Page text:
Toshi asked me why I would want to run such a short race. This is sort of a funny question when you think about it. A few years ago I would never think about running a half marathon, let alone one that climbed 2900 ft over fairly technical trails at some points. This course was my first "trail race". At that time it was put on by Pacific Coast Trail Runs and called the Pacifica 21k. I could write a pretty detailed report about that race and all of the lessons I learned, but that is not what this post is about...
Why race something that is not an "ultra-marathon"? I believe you get real training benefits from racing shorter distances. Not to mention it is serious fun. You get to go fast! I bring this up because most of my ultra-marathon running is decidedly not fast, but that is just what you have to do. I could go out for a really hard training run for a "shorter" distance and hope to get the same benefits. But I know I can not simulate race conditions. There is something about pinning that race bib to your shorts, and being surrounded by a bunch of other testosterone filled barbarians, and hashing it out to see who is top dog.
It is almost sacrosanct to think of one of these trail races as such a competitive event with people that actually want to win. Trail ultra-marathons, and trail races in general seem to pride themselves on the relaxed nature of these particular types of races. You will hear things about how we help each-other out, and offer up encouragement, etc. This is partially true. People say things out loud, but everyone knows the truth. When I say to another racer as he is passing me: "Good job man, keep it up, you're looking strong", what I really mean is: Just wait until the downhill, then you're going down! It is all a front. When you line up at a race, you paid your entry fee, you did your training (hopefully), and you mean to cash it all in. I just don't buy it when another racer says something about not wanting to do as well as they possibly could, what's the point? A race is a race.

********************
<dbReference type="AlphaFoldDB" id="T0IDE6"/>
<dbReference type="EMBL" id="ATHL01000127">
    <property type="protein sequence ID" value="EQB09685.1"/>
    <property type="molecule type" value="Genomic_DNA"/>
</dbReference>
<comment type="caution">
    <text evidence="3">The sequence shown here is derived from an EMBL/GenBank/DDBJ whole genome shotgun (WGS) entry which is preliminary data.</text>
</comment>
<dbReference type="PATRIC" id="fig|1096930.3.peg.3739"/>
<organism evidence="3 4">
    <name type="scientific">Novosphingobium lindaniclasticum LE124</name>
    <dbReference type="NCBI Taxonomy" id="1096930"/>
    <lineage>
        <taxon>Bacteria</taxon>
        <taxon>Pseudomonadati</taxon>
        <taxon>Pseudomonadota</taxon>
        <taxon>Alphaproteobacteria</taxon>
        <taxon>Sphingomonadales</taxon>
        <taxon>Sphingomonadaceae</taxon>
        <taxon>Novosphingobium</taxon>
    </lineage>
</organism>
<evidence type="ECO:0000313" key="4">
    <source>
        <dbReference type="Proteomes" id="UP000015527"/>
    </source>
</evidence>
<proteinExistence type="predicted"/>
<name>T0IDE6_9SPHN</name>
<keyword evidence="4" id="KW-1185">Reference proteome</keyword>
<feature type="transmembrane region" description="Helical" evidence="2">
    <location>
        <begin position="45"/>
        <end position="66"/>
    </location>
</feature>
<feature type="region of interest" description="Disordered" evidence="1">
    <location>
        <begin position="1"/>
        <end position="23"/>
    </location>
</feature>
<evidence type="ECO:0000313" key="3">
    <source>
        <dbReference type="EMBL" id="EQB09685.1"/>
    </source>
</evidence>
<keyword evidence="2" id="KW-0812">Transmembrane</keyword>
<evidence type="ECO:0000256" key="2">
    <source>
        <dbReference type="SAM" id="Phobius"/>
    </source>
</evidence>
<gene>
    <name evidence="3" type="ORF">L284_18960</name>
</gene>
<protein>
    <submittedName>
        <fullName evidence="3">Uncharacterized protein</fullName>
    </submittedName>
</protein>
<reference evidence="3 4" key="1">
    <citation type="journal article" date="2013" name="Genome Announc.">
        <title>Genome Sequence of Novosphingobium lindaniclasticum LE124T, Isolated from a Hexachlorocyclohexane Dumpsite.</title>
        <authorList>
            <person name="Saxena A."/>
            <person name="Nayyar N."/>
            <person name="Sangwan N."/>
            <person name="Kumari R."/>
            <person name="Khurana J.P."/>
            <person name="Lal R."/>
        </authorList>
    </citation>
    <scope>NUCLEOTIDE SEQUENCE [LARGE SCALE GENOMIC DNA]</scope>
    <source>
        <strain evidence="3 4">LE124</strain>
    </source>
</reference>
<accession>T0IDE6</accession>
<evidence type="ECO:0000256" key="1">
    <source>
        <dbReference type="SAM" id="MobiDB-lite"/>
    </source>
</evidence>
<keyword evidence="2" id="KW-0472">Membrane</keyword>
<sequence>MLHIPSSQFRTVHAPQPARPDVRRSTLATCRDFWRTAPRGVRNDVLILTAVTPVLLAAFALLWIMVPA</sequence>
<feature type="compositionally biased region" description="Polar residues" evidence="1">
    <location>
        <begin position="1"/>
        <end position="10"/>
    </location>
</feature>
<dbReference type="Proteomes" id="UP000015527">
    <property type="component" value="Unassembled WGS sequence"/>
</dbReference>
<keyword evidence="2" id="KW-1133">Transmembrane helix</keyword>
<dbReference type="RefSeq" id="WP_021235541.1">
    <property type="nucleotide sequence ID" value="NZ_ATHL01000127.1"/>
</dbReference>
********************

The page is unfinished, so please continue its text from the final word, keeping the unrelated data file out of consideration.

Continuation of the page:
So, how did this race go for me? The guy said go and I basically sprinted off of the line. Not recommended. With this particular course, all of the runners start on a pretty wide fire-road and are allowed to settle themselves into appropriate paces before you hit the single-track climb up the mountain. I have ran this race before where I got stuck behind some slower runners and regretted it, so I made sure that didn't happen. Unfortunately I may have been a little over-exuberant with my move. Once I hit the single-track I felt obligated to keep the level of effort up so that no-one behind me would get pissed that I was messing with their paces. The second-place guy at that time, Sean Handel, was breathing down my neck about a quarter way up the mountain. He seemed to be moving pretty good and I let him pass. About 2/3 of the way up a group of guys including Marc, Leigh Schmitt, and some other guys who were actually racing the 50k and marathon came up on me, and I let them pass. It was pretty frustrating that I was having such a tough time climbing. I was expecting to push it up the mountain better than that.
At the top of the mountain you grab a rubber band to prove that you were there and then head back down the way you came. This was where I was finally able to open it up and do my thing. I started catching guys on the down-hill, basically scaring the slower runners to death as I approached them at break-neck speeds down the rocky technical single-track. I passed a group containing Leigh, but did not see Marc. I ended up catching up to him at the bottom of Montara. We went through the aid station together and then hit the next climb, and naturally he took off. I did my best to climb it well, but again, some of those other races caught me. Then on the next downhill to the valley I was able to catch them again. This is a pretty common pattern for my racing. Sometimes I wonder how much it aggravates other racers when I'm constantly making these moves because of my obviously skewed trail running strengths...